As with other differences between print and online material, this lack of permanence shows how what’s considered an advantage can have a flip side, a drawback that is the consequence of a valued feature. Things have the “vices of their virtues”. Something that is easily updated cannot remain constant.

Even if digital data isn’t altered, it may become unreadable. We have found many examples of the earliest known writing, from 4600 years ago. And its glyphs are all visible to the human eye, able to be widely studied via photos so that languages are reconstructed and unknown forms of writing are deciphered. The pre-cuneiform writing below is part of a list of “gifts from the High and Mighty of Adab to the High Priestess, on the occasion of her election to the temple” about 2600 BC. (Wikipedia)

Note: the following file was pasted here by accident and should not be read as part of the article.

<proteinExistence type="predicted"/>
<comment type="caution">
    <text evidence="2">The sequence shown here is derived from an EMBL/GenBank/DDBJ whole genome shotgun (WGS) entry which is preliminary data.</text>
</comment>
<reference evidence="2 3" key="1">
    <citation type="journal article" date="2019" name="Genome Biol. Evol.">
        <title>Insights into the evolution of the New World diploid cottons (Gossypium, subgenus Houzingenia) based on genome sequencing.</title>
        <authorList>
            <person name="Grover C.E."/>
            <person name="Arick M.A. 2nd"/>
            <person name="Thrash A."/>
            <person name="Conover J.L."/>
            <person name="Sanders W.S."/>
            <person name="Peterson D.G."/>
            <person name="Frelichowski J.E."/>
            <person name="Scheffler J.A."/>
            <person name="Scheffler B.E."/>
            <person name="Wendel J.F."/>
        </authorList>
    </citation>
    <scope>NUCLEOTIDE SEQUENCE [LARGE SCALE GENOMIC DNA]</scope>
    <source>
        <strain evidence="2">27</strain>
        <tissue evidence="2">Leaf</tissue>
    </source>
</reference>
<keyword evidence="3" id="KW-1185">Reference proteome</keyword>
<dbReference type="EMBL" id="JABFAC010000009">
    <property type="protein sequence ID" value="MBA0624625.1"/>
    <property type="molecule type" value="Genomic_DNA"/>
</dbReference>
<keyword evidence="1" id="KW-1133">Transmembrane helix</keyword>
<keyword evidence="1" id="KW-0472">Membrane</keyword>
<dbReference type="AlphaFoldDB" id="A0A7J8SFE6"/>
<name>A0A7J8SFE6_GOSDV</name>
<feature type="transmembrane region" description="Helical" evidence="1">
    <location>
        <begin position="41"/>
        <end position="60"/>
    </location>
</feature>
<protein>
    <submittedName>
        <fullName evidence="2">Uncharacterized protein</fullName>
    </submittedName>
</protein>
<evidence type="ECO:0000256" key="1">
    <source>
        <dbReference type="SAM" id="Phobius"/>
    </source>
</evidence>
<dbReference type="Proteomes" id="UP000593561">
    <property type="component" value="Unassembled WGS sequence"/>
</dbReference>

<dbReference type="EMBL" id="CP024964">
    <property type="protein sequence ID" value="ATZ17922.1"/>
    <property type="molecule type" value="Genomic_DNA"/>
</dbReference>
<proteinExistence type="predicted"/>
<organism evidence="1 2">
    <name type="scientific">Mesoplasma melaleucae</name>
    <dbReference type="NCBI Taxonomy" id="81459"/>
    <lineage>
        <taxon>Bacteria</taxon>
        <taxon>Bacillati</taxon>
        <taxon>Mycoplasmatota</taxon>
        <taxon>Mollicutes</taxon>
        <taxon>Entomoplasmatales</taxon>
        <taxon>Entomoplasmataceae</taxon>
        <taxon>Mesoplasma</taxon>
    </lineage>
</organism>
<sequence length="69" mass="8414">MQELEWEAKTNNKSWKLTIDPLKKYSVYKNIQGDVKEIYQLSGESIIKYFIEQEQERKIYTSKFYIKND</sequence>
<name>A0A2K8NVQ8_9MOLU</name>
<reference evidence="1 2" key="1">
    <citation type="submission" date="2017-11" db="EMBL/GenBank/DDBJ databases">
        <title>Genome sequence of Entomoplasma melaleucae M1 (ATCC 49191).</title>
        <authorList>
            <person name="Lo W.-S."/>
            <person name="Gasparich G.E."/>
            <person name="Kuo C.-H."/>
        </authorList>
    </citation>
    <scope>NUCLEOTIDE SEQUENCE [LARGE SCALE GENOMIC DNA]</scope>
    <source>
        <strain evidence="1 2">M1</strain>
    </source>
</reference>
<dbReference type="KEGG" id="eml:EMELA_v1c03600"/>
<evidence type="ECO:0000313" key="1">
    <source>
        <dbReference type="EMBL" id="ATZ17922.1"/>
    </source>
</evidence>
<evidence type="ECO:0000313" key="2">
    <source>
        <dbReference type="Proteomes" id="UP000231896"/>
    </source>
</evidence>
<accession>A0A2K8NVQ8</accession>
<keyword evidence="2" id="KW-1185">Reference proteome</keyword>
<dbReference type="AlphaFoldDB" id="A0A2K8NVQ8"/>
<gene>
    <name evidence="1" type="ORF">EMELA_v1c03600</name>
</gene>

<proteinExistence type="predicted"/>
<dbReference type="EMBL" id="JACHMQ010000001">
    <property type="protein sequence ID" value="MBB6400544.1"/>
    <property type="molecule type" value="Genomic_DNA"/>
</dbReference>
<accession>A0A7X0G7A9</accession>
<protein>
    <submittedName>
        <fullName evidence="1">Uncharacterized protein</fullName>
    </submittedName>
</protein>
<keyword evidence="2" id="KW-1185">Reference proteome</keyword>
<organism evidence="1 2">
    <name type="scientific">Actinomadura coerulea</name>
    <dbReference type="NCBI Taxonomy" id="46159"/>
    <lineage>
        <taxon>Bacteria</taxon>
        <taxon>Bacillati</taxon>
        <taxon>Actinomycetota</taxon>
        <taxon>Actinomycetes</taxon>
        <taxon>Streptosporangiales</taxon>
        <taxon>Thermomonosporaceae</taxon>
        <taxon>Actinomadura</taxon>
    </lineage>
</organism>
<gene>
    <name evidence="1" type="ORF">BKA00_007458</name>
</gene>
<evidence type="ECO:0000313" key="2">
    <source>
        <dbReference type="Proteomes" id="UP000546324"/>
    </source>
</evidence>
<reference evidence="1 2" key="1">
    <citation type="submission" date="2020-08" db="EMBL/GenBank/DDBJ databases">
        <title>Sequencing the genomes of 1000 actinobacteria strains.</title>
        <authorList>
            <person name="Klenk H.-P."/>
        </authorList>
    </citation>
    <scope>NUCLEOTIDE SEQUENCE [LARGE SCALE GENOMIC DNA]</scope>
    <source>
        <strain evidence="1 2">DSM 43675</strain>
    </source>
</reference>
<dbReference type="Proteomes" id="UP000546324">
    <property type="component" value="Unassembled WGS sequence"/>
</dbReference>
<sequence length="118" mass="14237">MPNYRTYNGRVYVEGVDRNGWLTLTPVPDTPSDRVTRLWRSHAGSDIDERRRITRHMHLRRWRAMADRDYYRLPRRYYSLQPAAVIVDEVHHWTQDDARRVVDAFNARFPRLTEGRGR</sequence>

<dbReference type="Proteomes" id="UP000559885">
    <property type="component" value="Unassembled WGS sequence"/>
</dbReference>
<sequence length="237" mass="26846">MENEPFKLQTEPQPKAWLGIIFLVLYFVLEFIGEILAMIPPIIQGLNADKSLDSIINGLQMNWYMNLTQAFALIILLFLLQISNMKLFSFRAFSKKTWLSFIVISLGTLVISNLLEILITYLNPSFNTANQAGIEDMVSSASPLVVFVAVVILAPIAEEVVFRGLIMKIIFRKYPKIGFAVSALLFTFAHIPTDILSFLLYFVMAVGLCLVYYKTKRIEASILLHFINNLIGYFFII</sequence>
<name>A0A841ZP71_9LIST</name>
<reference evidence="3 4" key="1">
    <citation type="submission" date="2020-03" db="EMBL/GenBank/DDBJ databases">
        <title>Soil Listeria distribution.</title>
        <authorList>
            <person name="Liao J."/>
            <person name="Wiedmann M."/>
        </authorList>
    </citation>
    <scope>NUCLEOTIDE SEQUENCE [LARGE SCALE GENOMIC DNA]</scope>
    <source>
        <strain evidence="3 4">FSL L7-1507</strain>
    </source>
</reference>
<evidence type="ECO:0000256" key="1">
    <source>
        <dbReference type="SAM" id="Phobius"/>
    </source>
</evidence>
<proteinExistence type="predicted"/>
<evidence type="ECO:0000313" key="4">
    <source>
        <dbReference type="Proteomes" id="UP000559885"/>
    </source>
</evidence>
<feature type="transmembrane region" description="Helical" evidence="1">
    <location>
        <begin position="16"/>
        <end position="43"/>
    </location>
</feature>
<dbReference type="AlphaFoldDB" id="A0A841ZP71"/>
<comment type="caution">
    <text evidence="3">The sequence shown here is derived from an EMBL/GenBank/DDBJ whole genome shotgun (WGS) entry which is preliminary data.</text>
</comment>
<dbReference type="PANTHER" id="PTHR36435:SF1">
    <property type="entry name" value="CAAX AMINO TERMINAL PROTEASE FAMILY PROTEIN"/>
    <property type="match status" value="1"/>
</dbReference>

Yet digital records less than a decade old may become unreadable because of physical deterioration or hard to access because of the adoption of new systems and hardware. The Wikipedia article on CDs shows a CD recorded in 2000 which by 2008 had lost part of its data due to physical degradation. And any computer user who is old enough, and is conscientious about making back-ups, probably has a stack of old floppy disks bearing data that didn’t get transferred before the old machine went out the door. If you find a ribbon-bound bundle of letters written in 1810 you can open and read them easily, but your own material stored 8 or 10 years ago on floppies—getting at that will take considerable effort, and each year that goes by will increase the difficulty of finding compatible equipment (as well as the likelihood that the disks themselves may be damaged or degraded).